Biographies

Sister M. Olivia O'Donnell, MM

Born: April 15, 1890
Entered: May 24, 1926
Died: August 22, 1970

During the past two years Sister Mary Olivia has been close to death several times, but on each occasion she recovered promptly to the amazement of her doctor who declared that she was a “miracle woman.” However, on August 20, she had an accident, and found herself on the way to Phelps Memorial Hospital. Two days later, at 2:00 p.m. on the Feast of the Immaculate Heart of Mary, Sister died. On former occasions Sister had asked bluntly if her time had come, but this time she did not ask if she were dying, she knew the answer when she realized that we were saying the prayers for the dying, the Salve and renewal of Vows.

Sister Mary Olivia (Mary Berchmans O’Donnell) was born in Dorchester, Massachusetts, on April 15, 1890. A true Bostonian, she was educated in the public schools of Boston, and after graduation from high school entered nurses’ training at Cambridge Hospital, and later, teacher training at Hyannis Normal School. With this background, Mary gave valuable service to the School Department of Boston as a district nurse for more than nine years, and also as a teacher.

Sister Mary Olivia entered Maryknoll May 24, 1926, and was professed October 28, 1928. Her assignments took her to the Venard, Bethany, Catholic University, Monrovia and Maui Children’s Home in Hawaii. In 1937 Sister returned to the Motherhouse, and began her work with personnel in The Field Afar office, where her apostolate with the lay employees flourished. Sister’s deep interest and personal concern for everyone she met won the confidence of those who looked to her for advice. This she gave willingly and forthrightly. Sister had a phenomenal memory of the people whose lives she influenced, and somehow, keeping in touch with them, she knew their joys and sorrows and supported them always with prayers and good advice.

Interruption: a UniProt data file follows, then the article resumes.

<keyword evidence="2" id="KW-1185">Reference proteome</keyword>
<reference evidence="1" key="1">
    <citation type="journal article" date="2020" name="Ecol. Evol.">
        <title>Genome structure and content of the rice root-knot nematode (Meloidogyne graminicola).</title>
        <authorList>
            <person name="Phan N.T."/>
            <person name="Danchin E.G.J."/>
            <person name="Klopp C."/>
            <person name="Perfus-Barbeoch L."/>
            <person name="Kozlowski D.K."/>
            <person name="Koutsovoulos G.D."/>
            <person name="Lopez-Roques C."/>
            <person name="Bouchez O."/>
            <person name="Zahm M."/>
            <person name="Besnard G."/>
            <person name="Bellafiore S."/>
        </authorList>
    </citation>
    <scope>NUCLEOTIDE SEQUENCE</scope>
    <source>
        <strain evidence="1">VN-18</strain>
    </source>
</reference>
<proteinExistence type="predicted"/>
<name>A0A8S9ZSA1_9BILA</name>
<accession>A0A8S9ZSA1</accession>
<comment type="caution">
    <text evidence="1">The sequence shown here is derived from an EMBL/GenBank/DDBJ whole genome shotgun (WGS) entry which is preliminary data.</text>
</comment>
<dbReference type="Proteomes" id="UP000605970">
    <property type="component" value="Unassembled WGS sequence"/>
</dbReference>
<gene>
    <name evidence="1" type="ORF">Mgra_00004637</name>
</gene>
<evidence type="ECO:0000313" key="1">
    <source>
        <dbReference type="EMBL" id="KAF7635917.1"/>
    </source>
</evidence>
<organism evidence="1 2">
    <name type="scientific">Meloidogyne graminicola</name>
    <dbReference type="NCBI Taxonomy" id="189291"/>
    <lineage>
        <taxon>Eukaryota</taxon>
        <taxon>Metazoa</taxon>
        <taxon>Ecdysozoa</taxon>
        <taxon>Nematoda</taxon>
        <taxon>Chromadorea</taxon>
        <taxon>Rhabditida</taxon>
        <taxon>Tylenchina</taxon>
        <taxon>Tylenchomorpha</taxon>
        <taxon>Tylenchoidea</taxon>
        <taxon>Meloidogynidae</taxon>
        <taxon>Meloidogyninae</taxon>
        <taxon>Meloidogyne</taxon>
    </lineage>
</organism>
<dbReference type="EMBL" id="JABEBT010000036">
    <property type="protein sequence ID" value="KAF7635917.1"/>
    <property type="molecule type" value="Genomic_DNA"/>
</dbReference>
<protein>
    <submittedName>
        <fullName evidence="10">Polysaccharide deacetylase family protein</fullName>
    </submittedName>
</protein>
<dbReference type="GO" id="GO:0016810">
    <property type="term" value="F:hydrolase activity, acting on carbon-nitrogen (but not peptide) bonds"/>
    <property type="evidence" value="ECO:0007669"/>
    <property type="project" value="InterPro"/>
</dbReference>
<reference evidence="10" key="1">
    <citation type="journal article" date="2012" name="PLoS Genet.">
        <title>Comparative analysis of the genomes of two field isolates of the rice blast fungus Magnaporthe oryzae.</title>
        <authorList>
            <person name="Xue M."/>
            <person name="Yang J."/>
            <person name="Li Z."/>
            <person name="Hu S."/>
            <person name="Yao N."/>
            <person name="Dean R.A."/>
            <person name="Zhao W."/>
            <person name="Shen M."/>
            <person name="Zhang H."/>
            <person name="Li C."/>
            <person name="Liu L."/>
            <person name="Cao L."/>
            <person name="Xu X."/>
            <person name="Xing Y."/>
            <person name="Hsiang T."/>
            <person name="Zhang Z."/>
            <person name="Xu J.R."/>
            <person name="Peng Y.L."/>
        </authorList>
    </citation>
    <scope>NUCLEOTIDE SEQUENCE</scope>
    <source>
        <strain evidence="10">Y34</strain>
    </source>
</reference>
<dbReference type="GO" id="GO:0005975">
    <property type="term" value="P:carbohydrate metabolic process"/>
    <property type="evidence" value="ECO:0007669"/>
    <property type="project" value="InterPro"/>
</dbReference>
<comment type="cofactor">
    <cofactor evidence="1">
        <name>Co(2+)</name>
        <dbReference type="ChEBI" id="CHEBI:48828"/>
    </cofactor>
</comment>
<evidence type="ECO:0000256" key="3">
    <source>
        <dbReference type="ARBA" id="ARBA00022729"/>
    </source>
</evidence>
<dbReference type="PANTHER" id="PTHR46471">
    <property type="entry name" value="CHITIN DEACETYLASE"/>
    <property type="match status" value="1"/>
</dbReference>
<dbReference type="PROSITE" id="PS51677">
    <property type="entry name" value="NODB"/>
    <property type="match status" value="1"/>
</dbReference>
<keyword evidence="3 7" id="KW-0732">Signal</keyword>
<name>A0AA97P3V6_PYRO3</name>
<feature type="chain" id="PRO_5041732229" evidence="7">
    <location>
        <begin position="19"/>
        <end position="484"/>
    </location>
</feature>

In 1957 Sister left the work at The Field Afar to live and work at Bethany. Throughout her religious life there were recurring serious health problems, which made her more and more dependent upon nursing care. As a nurse-patient she sensed the anxieties and problems of those who were entrusted with the care of Sisters who are seriously ill, and in her inimitable, outspoken way, gave practical advice and encouragement which lightened the burden of the work, and proved to be the “saving sense of humor,” which endeared her to all.

The Mass of the Resurrection will be held at the Motherhouse on Tuesday, August 25. Let us remember Sister’s precious soul in the Eucharistic sacrifice and in our faithful prayers for our departed Sisters.